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UniMelb at SemEval-2016 Task 3: Identifying Similar Questions by combining a CNN with String Similarity Measures
Timothy Baldwin | Huizhi Liang | Bahar Salehi | Doris Hoogeveen | Yitong Li | Long Duong
Proceedings of the 10th International Workshop on Semantic Evaluation (SemEval-2016)

2015

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The Impact of Multiword Expression Compositionality on Machine Translation Evaluation
Bahar Salehi | Nitika Mathur | Paul Cook | Timothy Baldwin
Proceedings of the 11th Workshop on Multiword Expressions

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A Word Embedding Approach to Predicting the Compositionality of Multiword Expressions
Bahar Salehi | Paul Cook | Timothy Baldwin
Proceedings of the 2015 Conference of the North American Chapter of the Association for Computational Linguistics: Human Language Technologies

2014

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Automatic Identification of Expressions of Locations in Tweet Messages using Conditional Random Fields
Fei Liu | Afshin Rahimi | Bahar Salehi | Miji Choi | Ping Tan | Long Duong
Proceedings of the Australasian Language Technology Association Workshop 2014

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Using Distributional Similarity of Multi-way Translations to Predict Multiword Expression Compositionality
Bahar Salehi | Paul Cook | Timothy Baldwin
Proceedings of the 14th Conference of the European Chapter of the Association for Computational Linguistics

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Detecting Non-compositional MWE Components using Wiktionary
Bahar Salehi | Paul Cook | Timothy Baldwin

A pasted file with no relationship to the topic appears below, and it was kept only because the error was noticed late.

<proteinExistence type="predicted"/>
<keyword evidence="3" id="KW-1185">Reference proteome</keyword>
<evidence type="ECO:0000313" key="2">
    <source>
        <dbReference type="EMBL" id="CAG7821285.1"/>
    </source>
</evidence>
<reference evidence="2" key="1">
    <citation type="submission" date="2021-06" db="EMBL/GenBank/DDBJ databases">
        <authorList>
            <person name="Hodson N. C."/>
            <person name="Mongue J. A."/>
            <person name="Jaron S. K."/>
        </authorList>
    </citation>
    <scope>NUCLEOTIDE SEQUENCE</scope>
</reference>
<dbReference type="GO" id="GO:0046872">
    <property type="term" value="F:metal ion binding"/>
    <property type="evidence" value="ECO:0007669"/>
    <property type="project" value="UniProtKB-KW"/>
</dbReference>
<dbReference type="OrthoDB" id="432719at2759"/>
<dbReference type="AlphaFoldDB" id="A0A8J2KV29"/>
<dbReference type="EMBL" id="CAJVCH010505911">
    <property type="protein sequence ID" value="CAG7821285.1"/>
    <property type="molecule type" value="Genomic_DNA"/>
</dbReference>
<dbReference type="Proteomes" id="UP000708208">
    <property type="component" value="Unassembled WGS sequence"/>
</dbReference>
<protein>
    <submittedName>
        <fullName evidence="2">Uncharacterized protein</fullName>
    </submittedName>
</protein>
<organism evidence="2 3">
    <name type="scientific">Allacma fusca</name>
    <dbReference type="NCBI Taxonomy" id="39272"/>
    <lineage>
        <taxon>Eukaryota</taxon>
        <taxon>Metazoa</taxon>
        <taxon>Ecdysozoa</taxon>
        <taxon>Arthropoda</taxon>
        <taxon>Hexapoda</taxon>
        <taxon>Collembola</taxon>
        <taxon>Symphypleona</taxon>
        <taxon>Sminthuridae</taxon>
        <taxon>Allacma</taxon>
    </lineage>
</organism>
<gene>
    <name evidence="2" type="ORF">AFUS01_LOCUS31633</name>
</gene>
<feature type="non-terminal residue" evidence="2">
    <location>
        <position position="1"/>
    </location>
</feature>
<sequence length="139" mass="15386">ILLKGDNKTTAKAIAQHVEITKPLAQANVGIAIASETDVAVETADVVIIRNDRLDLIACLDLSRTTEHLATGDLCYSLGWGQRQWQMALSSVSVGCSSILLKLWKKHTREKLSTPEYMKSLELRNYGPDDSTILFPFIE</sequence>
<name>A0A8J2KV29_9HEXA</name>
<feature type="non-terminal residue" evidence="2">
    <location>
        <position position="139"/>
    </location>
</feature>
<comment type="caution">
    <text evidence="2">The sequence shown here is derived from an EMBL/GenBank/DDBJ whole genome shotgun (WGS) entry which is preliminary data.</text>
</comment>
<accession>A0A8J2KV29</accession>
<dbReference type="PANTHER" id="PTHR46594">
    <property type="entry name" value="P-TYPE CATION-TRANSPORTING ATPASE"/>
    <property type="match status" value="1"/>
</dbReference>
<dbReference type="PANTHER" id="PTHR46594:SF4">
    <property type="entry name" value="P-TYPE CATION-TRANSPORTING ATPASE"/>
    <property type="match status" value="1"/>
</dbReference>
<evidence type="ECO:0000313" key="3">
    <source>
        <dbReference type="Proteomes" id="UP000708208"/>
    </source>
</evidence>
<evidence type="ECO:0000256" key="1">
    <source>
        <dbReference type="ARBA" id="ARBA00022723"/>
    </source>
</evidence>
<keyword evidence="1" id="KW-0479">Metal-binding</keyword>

Proceedings of the 2014 Conference on Empirical Methods in Natural Language Processing (EMNLP)

2013

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UniMelb_NLP-CORE: Integrating predictions from multiple domains and feature sets for estimating semantic textual similarity
Spandana Gella | Bahar Salehi | Marco Lui | Karl Grieser | Paul Cook | Timothy Baldwin
Second Joint Conference on Lexical and Computational Semantics (*SEM), Volume 1: Proceedings of the Main Conference and the Shared Task: Semantic Textual Similarity

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Predicting the Compositionality of Multiword Expressions Using Translations in Multiple Languages
Bahar Salehi | Paul Cook
Second Joint Conference on Lexical and Computational Semantics (*SEM), Volume 1: Proceedings of the Main Conference and the Shared Task: Semantic Textual Similarity

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Umelb: Cross-lingual Textual Entailment with Word Alignment and String Similarity Features
Yvette Graham | Bahar Salehi | Timothy Baldwin
Second Joint Conference on Lexical and Computational Semantics (*SEM), Volume 2: Proceedings of the Seventh International Workshop on Semantic Evaluation (SemEval 2013)